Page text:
Gurbakhash Kaur, MD, discusses the use of bispecific T-cell engagers as an alternative to chimeric antigen receptor (CAR) T-cell therapy for the treatment of multiple myeloma.
Gurbakhash Kaur, MD, an assistant professor in the Department of Internal Medicine at University of Texas Southwestern Medical Center, discusses the use of bispecific T-cell engagers (BiTEs) as an alternative to chimeric antigen receptor (CAR) T-cell therapy for the treatment of multiple myeloma.
According to Kaur, BiTEs provide an off-the-shelf approach for patients. CAR T cells require lymphodepletion, after which the cells need to be engineered. For patients in crisis, they may not be able to wait for CAR T cells to be manufactured. According to Kaur, both CAR T cells and BiTE therapies will have a major role in the treatment of multiple myeloma.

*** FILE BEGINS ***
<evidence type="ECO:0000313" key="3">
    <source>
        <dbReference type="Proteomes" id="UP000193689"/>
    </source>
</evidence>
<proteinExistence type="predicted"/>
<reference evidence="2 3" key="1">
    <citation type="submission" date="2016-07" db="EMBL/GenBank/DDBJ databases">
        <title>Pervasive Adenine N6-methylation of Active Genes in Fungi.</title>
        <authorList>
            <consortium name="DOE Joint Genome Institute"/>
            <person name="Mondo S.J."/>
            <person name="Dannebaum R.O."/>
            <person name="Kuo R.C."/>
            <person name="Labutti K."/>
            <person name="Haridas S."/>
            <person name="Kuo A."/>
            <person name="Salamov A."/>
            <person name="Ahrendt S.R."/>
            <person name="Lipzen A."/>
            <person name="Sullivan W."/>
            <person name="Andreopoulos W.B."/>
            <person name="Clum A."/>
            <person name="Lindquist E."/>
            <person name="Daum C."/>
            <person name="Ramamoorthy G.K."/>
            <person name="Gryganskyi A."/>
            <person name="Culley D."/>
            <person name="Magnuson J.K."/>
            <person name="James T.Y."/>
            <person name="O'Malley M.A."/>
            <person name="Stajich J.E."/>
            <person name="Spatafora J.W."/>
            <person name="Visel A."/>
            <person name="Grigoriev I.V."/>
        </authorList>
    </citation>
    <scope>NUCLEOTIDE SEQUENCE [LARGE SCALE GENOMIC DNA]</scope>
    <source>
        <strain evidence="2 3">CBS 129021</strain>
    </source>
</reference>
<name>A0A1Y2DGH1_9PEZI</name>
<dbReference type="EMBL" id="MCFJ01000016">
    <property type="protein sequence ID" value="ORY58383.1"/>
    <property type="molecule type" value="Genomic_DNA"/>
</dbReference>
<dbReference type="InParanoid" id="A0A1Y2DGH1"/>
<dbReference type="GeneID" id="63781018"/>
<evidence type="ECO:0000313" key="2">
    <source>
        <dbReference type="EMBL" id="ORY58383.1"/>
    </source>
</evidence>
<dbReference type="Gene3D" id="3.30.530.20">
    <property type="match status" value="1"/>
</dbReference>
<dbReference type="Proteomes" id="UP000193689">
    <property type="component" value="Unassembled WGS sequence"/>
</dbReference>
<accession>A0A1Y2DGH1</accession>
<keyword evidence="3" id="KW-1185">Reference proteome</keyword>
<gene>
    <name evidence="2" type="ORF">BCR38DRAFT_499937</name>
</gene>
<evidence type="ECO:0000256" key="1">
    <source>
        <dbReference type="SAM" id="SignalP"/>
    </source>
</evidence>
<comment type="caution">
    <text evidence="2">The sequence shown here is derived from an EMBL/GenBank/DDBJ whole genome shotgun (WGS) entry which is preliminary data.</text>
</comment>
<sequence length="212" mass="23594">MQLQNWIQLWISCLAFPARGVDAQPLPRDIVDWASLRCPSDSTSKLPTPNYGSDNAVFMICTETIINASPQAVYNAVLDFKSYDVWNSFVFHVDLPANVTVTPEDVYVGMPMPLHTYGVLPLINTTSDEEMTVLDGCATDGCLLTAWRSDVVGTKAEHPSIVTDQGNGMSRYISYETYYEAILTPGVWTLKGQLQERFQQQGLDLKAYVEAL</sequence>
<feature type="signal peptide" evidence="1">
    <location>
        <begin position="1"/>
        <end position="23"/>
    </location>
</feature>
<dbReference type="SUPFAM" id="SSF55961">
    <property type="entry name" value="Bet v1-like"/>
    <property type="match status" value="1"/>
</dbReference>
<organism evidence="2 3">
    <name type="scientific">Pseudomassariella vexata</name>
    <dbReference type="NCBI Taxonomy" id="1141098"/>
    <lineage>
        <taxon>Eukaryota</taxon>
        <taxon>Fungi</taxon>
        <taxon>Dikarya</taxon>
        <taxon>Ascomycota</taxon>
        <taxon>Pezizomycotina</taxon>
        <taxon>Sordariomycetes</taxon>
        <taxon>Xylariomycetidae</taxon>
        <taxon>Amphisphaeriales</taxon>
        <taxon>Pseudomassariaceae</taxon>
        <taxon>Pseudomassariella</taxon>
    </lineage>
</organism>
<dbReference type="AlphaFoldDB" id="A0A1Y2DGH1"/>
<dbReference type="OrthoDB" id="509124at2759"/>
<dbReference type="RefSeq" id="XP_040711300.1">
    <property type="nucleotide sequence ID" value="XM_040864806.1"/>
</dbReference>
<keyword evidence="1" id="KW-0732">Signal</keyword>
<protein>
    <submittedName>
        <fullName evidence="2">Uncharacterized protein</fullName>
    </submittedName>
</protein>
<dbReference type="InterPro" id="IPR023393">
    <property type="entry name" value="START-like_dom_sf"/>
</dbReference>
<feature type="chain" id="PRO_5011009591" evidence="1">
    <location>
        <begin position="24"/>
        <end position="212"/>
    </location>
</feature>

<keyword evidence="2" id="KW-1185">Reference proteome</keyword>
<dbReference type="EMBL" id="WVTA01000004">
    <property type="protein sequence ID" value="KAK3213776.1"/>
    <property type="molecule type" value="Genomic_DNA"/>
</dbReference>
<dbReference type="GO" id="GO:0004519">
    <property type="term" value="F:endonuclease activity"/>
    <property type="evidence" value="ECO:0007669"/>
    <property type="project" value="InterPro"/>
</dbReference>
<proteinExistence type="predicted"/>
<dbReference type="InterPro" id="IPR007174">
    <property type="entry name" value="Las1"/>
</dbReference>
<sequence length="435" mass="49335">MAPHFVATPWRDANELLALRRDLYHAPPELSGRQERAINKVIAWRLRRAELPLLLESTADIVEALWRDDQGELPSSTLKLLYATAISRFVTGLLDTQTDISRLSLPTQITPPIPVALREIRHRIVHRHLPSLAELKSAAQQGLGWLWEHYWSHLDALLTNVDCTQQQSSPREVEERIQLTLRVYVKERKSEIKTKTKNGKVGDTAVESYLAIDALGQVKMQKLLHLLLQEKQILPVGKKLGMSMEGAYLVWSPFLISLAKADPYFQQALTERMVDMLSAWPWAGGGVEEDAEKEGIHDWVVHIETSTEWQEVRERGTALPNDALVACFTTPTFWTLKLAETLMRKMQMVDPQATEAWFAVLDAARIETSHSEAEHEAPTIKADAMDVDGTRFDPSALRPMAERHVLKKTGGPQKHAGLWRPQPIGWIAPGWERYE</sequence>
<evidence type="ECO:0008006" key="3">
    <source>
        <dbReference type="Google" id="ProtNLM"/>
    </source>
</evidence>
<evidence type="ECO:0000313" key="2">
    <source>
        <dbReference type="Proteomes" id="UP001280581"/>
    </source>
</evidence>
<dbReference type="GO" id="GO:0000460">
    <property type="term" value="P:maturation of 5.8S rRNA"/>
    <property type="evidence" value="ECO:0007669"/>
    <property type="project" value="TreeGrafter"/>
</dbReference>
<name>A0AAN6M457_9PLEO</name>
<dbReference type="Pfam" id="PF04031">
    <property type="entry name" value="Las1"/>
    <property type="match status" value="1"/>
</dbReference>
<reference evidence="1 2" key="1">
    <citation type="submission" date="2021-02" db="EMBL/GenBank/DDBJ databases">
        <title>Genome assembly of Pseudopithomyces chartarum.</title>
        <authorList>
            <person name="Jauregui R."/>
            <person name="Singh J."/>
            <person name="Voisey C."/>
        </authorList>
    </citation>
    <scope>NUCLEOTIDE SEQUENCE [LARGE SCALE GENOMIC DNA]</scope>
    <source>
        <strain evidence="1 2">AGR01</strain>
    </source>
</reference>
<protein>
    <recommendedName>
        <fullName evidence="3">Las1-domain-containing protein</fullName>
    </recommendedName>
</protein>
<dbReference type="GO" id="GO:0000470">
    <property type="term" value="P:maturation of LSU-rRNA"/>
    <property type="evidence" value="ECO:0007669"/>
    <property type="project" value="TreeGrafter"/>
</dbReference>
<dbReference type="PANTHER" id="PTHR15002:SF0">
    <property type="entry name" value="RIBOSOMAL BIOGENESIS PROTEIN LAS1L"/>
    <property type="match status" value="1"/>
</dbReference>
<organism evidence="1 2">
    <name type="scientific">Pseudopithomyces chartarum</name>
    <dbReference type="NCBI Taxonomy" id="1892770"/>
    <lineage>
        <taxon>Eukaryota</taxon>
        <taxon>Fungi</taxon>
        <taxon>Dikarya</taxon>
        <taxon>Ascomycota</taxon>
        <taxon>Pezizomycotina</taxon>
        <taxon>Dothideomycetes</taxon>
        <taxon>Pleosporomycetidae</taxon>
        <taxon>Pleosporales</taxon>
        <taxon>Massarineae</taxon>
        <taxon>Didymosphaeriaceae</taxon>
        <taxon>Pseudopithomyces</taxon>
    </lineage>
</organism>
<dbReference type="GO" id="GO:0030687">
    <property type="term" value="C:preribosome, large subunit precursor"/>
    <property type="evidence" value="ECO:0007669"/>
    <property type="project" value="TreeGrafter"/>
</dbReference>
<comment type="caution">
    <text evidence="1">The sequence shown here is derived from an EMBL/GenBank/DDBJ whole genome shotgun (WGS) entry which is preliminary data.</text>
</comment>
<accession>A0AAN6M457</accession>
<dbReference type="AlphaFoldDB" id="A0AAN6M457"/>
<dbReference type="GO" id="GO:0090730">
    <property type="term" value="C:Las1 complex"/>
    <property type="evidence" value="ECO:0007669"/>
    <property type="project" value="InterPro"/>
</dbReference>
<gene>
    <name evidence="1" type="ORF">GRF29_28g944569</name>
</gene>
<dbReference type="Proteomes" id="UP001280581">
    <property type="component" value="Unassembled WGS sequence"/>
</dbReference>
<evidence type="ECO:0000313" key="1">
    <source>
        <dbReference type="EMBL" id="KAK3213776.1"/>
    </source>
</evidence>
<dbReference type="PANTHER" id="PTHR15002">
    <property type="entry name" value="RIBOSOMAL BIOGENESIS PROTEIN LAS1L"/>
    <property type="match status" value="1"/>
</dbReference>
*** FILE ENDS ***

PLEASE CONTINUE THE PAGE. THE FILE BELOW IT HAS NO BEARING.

0:08 | BiTEs, especially with AMG 420, are also BCMA-targeted agents, but that will be an off-the-shelf type of approach, whereas with CAR T cells you need to give lymphodepletion and wait a couple of weeks for the cells to be engineered. Many patients, when they are in crisis and they run out of options, don’t have the time to wait for a CAR T-cell to be manufactured. Both of these therapies, CAR T cells and BiTE therapies, will have a major role to play in multiple myeloma treatment.